Sunday, 12 February 2012

Nuclear new build approved in U.S. for first time since 1978

Nuclear new build approved in U.S. for first time since 1978: "Years of shifting and smoothing Georgia red clay paid off today, as the U.S. Nuclear Regulatory Commission (NRC) voted to allow construction of two new nuclear reactors (pdf) at the Plant Vogtle nuclear power station near Augusta. Atlanta–based utility giant Southern Co. will soon have permission to complete construction and operate two AP1000 type nuclear reactors designed by Westinghouse.".... "A global revival of interest in nuclear power technology remains underway, despite the April 2011 meltdowns at Fukushima Daiichi in Japan. China is already building four AP1000s and more than 20 other reactors currently—and many other countries are considering new plant construction, from the Czech Republic to India.
But in the U.S., even just to maintain the current fleet of 104 reactors, which provide 20 percent of the nation's electricity supply, would require building as many replacement reactors by 2030. In fact, nuclear power production may shrink in the U.S. before it grows. Aging reactors, even with life extensions of another two decades, will begin to drop off the grid in coming years. "Twenty years is the blink of an eye for 100 gigawatts. The time is now to begin to deploy new nuclear," says David Christian, CEO of Virginia-based utility Dominion Generation, although his company has no plans to do so before the end of the decade. "We're in danger of missing that window.""... and here is the news in different news outlets:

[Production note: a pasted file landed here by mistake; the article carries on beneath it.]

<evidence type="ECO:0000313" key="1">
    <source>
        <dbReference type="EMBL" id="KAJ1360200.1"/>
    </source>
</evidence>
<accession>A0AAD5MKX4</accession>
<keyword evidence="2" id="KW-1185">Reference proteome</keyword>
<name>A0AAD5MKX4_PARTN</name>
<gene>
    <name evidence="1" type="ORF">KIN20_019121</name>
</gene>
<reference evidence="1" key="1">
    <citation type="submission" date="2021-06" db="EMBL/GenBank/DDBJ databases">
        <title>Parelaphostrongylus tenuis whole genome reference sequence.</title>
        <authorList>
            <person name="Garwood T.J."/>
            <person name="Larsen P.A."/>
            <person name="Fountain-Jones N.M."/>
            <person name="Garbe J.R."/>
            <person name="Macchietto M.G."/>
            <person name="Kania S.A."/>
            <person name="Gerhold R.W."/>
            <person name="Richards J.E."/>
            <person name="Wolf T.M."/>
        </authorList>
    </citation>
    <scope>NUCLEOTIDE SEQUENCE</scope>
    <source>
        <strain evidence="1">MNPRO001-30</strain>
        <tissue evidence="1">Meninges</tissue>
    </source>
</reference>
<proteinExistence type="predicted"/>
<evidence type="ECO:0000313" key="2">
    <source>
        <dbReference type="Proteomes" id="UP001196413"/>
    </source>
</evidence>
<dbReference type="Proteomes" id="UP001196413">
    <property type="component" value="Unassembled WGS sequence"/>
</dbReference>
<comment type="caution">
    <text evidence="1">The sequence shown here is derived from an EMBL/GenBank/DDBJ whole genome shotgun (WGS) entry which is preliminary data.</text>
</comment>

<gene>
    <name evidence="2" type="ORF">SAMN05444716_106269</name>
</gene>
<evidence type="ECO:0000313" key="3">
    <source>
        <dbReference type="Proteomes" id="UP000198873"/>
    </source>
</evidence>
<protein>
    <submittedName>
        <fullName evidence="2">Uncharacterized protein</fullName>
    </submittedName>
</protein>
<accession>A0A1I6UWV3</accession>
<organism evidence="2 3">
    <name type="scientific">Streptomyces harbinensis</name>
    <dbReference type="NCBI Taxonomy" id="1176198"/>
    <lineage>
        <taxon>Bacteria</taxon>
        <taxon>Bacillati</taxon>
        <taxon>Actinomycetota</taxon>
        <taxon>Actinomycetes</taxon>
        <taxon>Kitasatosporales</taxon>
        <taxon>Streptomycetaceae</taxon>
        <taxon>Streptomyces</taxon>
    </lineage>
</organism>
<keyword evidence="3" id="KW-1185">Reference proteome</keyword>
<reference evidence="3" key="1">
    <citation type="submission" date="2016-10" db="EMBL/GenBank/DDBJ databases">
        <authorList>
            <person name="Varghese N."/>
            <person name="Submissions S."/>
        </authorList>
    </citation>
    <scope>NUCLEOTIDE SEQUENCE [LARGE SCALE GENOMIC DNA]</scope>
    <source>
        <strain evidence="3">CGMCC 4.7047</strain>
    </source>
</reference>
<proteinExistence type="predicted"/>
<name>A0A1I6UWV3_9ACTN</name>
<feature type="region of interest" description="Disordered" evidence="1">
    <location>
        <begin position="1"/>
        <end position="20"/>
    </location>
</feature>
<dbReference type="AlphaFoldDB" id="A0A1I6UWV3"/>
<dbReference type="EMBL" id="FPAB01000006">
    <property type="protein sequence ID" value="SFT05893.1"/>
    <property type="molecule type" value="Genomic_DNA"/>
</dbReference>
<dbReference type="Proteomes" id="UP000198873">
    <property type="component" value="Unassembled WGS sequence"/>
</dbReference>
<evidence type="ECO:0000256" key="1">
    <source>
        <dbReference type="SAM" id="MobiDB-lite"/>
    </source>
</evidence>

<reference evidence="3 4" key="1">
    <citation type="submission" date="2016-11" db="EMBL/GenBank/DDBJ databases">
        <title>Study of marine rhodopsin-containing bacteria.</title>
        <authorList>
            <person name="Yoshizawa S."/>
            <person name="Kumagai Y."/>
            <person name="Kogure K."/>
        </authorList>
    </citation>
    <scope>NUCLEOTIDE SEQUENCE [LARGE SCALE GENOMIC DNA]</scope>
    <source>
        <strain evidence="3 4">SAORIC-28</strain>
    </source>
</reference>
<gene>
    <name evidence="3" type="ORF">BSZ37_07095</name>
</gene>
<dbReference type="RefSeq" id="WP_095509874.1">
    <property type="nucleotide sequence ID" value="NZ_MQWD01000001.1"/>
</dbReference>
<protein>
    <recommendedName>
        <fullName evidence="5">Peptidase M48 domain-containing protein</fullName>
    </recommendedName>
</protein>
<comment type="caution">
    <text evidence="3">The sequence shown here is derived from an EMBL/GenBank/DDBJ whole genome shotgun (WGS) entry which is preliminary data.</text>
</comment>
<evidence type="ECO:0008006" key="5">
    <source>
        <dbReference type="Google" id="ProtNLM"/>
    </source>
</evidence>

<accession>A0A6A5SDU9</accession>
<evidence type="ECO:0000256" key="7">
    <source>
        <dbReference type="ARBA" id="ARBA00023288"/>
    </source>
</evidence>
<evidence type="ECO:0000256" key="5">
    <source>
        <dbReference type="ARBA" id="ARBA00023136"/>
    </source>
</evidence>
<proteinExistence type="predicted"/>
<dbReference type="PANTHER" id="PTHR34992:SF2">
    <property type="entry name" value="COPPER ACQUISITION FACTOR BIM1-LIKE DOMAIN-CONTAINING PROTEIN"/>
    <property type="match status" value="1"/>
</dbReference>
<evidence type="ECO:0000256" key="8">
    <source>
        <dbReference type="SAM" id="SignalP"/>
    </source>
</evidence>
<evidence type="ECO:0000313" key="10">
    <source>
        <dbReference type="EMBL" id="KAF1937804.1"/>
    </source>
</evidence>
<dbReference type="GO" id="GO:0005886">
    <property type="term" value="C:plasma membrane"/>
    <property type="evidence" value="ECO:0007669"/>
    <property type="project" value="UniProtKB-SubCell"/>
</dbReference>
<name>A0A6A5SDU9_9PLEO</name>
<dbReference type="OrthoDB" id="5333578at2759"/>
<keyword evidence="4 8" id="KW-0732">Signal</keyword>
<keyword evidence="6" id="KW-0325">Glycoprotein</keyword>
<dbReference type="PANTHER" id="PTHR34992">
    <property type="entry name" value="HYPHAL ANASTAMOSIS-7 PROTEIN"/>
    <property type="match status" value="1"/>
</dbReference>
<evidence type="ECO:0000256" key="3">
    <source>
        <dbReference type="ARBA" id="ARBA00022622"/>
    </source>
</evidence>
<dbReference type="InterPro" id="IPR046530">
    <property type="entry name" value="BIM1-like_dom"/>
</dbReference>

US is also looking into reactor lifespans of greater than 60 years: "The research is considered a priority for helping America meet its long-term objectives of energy and environmental security. While for now cheap gas prices make a new nuclear plant a risky investment in the USA, existing nuclear remains more than competitive and a very important contributor to the energy mix.
According to the authors, "Extending the operating lifetimes of current plants beyond 60 years and, where practical, making further improvements in their productivity is essential to realizing the administration's goals of reducing greenhouse gas emissions to 80% below 1990 levels by the year 2050.""

No comments:

Post a Comment